New York's top court rules Postmates drivers are employees

March 26 (Reuters) - New York state’s highest court on Thursday ruled that drivers for online food delivery service Postmates Inc were employees eligible for unemployment insurance, which the state’s attorney general called a win for gig economy workers.

Ride hailing and delivery services say the people who drive cars and deliver packages are contractors rather than employees, making them ineligible for unemployment insurance.

The ruling by the New York State Court of Appeals in part rested on the court’s determination that contractors did not make many key decisions about their work.

“Postmates has complete control over the means by which it obtains customers, how the customer is connected to the delivery person, and whether and how its couriers are compensated,” the majority wrote.

Postmates said it disagreed with the decision but the matter showed that New York state needed a “modern worker classification framework.”

“We fully support designing a responsible framework that allows New Yorkers to choose if, when, where, and for how long they work, while also providing them access to the benefits and services they deserve,” the company said in a statement to Reuters.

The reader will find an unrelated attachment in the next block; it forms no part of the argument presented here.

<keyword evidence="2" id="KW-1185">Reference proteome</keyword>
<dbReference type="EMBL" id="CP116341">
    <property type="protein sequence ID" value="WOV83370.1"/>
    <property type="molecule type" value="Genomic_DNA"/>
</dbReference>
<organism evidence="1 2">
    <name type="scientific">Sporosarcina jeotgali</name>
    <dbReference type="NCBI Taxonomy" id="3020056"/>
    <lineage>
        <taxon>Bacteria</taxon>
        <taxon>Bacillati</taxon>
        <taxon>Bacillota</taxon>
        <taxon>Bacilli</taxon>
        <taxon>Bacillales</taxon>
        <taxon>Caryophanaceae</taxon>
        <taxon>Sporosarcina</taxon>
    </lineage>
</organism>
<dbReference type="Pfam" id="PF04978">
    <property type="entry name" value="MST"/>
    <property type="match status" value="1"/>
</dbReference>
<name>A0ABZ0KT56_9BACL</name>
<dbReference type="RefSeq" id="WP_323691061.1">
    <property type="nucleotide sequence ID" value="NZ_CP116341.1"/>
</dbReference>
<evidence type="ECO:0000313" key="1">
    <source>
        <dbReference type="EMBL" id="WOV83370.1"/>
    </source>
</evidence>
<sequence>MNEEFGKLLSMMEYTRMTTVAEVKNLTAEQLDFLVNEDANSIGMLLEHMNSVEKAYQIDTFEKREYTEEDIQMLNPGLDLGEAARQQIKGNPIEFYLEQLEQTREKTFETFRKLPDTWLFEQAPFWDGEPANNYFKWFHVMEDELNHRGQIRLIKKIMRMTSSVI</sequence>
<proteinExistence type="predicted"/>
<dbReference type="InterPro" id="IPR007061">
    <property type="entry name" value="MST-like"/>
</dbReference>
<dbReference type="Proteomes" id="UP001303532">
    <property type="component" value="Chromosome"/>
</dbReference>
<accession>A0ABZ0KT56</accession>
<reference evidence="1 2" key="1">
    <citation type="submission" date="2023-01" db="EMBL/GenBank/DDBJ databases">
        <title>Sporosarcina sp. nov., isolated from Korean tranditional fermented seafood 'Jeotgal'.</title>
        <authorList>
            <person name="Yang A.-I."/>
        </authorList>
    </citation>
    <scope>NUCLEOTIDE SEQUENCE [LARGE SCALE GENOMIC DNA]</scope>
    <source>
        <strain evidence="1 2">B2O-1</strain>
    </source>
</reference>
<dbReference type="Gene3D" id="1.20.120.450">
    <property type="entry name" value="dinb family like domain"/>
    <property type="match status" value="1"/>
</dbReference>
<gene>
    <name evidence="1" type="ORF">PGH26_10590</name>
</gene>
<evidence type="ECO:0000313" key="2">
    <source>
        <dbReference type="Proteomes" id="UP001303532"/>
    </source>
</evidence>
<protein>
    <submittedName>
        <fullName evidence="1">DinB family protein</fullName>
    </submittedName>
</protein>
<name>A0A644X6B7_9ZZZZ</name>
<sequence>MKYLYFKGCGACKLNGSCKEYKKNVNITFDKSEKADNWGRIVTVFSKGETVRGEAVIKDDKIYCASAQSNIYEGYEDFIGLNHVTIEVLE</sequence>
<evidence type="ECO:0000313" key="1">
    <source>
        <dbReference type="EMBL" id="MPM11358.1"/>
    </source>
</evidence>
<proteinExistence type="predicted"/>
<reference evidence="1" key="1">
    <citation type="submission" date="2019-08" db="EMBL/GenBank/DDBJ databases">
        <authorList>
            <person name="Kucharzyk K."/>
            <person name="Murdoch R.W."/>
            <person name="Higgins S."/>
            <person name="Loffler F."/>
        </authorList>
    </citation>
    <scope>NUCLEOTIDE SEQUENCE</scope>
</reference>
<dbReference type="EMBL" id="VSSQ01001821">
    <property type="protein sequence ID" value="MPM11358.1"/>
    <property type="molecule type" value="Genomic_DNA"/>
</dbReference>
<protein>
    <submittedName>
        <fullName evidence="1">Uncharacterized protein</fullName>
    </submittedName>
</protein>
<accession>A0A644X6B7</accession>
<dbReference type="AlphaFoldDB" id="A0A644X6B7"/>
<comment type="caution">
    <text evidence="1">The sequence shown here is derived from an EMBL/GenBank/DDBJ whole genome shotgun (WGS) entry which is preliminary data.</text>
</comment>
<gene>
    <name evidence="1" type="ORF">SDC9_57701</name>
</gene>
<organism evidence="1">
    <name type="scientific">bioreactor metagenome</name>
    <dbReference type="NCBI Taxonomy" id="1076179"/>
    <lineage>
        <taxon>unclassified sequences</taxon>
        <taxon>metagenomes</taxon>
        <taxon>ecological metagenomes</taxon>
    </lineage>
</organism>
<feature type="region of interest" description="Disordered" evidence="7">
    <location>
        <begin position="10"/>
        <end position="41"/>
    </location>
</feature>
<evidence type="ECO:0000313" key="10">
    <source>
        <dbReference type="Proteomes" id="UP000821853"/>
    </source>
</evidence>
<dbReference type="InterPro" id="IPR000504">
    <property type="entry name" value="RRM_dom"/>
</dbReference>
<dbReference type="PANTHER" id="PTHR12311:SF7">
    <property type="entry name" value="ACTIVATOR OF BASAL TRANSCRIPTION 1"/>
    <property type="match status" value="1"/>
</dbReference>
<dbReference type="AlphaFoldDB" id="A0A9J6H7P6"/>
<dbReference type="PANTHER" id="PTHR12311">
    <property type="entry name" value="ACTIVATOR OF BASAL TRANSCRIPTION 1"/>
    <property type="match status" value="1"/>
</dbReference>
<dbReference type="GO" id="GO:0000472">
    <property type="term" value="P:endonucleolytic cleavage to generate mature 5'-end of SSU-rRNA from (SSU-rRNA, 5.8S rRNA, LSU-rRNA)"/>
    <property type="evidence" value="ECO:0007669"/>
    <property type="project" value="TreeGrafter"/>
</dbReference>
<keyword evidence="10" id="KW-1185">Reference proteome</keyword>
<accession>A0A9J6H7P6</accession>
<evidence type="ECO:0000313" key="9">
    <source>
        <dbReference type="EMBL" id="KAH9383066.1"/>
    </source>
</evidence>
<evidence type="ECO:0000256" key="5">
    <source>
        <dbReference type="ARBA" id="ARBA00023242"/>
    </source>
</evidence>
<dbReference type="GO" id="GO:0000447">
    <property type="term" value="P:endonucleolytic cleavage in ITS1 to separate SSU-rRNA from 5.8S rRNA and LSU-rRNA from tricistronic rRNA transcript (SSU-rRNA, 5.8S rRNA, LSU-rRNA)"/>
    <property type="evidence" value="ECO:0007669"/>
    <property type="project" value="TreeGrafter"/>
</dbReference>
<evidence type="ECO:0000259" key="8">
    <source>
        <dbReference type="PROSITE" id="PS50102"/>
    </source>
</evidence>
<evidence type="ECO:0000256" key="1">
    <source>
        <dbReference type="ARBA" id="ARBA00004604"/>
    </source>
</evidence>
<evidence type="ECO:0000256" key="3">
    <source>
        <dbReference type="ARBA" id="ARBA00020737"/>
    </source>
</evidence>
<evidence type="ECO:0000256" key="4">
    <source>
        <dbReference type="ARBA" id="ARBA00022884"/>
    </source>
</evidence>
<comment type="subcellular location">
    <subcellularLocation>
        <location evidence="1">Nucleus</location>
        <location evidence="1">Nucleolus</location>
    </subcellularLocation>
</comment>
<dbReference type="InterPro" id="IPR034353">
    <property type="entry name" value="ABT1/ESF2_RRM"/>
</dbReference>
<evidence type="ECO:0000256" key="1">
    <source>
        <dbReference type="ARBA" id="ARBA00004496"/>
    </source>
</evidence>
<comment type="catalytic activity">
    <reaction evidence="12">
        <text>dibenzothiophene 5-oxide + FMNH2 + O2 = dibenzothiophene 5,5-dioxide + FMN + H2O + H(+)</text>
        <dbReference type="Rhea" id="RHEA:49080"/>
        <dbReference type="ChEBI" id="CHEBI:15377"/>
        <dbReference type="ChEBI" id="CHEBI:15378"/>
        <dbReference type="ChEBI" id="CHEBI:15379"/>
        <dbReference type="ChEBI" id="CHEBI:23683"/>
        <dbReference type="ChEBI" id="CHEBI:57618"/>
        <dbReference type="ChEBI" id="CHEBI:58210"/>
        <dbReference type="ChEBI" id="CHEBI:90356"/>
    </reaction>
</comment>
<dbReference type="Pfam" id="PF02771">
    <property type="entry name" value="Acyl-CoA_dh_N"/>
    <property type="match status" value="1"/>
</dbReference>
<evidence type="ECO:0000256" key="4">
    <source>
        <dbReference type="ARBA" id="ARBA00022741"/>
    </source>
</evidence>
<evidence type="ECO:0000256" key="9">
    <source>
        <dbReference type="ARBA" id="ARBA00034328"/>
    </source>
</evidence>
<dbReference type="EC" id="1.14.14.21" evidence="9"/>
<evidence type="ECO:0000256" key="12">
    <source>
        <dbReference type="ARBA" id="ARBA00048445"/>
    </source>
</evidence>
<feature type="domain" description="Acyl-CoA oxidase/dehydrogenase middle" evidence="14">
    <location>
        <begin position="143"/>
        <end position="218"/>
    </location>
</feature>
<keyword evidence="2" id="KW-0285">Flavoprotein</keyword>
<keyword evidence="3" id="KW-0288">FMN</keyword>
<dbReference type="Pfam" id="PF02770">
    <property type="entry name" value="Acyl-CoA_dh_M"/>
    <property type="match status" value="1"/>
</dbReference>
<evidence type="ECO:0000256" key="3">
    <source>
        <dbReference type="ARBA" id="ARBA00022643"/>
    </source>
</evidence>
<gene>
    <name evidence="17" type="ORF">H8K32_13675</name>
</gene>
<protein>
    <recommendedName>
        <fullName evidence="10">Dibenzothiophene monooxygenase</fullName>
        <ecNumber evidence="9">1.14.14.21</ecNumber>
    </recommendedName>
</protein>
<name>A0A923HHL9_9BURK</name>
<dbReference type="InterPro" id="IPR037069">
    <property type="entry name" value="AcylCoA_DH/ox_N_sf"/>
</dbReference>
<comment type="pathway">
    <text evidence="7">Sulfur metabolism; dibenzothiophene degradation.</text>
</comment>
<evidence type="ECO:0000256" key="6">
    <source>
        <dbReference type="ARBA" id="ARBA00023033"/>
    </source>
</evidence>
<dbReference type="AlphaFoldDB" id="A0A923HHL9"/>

The decision comes as the United States is trying to stop the spread of the coronavirus and discussing what kind of help to give to such so-called gig economy workers.

“As the nation battles the spread of the coronavirus and more and more employees are laid off, Postmates drivers should know they have the same safety net millions of others in New York have today,” New York Attorney General Letitia James said.

Ride hailing and delivery services companies have cut or scaled back services in many cities and states due to the pandemic. Some have moved to delivering groceries and other products, despite some concerns about contracting the virus.

Earlier this week, ride services firm Uber Technologies Inc Chief Executive Officer Dara Khosrowshahi urged U.S. legislators to use the current health crisis as an opportunity to change existing employment law by creating what the company calls a “third way” between employment and contractor status. (Reporting by Nivedita Balu in Bengaluru; Editing by Aditya Soni)